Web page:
The information requested is provided in the following table.
|Average useable operational capacity|
The figures given in this table are the average useable operational capacity projected to 2006 and beyond. Useable operational capacity is the measure used for long-term estate planning purposes. It is the total number of prisoners that establishments can hold taking into account control, security and the proper operation of the planned regime. It is determined by operational managers on the basis of their operational judgment and experience.
The maximum number of prisoners that the state could normally hold, as the average operational capacity, is up to 2,000 less than the total certified operational capacity. This is because of constraints imposed by the need to provide separate accommodation for different classes of prisoner i.e. by sex, age, security category and conviction status, single cell risk assessment and also due to geographical distribution.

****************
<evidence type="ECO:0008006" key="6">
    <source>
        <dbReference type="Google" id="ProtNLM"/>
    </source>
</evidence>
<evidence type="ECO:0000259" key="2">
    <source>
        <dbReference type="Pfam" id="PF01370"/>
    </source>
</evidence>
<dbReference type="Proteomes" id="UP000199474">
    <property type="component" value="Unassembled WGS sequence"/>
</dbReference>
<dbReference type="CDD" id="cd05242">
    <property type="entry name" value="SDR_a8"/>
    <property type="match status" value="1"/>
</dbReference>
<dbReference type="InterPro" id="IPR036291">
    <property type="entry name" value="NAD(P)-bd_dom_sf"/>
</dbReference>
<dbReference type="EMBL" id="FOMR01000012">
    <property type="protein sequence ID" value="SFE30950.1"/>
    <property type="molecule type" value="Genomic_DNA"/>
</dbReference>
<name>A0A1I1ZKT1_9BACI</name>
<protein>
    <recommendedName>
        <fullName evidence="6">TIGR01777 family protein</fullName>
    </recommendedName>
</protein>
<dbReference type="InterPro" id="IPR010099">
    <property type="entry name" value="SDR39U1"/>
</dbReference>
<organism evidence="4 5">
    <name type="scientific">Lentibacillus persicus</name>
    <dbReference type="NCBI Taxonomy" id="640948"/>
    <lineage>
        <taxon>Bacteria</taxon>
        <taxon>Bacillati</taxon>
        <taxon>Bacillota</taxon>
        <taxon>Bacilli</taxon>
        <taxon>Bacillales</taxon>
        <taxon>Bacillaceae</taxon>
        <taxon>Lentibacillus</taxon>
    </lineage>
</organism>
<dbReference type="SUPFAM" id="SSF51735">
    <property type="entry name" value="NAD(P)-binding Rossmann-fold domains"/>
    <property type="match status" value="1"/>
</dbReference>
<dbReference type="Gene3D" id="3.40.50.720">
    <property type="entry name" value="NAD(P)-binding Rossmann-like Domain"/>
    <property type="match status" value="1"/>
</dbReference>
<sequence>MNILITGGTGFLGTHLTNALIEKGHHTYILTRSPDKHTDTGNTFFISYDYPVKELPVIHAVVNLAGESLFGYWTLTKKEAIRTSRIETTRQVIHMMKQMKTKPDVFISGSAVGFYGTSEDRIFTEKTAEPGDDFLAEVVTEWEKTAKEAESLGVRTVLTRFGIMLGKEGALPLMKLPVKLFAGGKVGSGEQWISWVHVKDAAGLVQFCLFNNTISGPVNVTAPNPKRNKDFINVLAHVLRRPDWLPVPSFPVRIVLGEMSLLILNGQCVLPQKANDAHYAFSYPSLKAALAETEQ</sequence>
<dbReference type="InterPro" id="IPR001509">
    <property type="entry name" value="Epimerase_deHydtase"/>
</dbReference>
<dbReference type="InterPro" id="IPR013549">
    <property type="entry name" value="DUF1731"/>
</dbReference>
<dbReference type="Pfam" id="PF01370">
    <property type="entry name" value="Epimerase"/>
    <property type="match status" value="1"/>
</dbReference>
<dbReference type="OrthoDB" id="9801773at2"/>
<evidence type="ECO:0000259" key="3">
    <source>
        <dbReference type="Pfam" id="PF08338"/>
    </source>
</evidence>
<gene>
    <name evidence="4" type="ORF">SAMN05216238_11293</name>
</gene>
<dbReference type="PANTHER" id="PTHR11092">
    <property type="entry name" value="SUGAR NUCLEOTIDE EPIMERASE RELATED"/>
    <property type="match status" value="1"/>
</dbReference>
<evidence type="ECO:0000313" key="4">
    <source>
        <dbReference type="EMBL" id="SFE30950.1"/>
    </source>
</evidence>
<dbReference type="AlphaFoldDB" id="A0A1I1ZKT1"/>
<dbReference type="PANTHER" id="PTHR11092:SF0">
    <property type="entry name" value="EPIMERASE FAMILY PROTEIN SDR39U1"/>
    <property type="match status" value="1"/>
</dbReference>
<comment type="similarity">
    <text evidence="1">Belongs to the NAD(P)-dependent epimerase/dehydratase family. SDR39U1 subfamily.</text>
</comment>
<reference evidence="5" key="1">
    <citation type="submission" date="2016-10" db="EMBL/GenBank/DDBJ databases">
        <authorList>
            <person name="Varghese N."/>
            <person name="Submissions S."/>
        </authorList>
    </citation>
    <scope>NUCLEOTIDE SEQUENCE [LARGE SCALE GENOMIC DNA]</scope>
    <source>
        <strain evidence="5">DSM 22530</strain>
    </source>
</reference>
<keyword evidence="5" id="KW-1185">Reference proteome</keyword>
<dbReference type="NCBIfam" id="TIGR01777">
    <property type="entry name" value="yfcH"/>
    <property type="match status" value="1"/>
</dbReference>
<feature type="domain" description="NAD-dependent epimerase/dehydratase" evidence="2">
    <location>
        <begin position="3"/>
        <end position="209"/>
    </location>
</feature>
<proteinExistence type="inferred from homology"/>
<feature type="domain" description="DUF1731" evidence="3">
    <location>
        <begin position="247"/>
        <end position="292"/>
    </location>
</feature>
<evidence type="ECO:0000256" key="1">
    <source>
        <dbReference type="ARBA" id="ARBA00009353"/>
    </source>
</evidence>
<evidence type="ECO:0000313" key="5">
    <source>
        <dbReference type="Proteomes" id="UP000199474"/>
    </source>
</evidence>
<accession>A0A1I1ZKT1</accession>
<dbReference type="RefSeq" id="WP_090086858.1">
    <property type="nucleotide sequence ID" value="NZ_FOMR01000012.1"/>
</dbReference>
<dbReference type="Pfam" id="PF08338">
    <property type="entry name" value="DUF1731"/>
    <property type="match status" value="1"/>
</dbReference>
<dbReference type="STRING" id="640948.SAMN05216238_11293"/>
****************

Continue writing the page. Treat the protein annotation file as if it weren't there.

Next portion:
Two new prisons will open at Ashford, in June 2004, and Peterborough, in March 2005, and funding has also been provided for around 3,000 additional public sector prison places to be built at existing prisons by 2006. This will increase the total useable capacity of the prison estate to around 78,700. There are no plans or funding at present to increase useable capacity beyond this figure.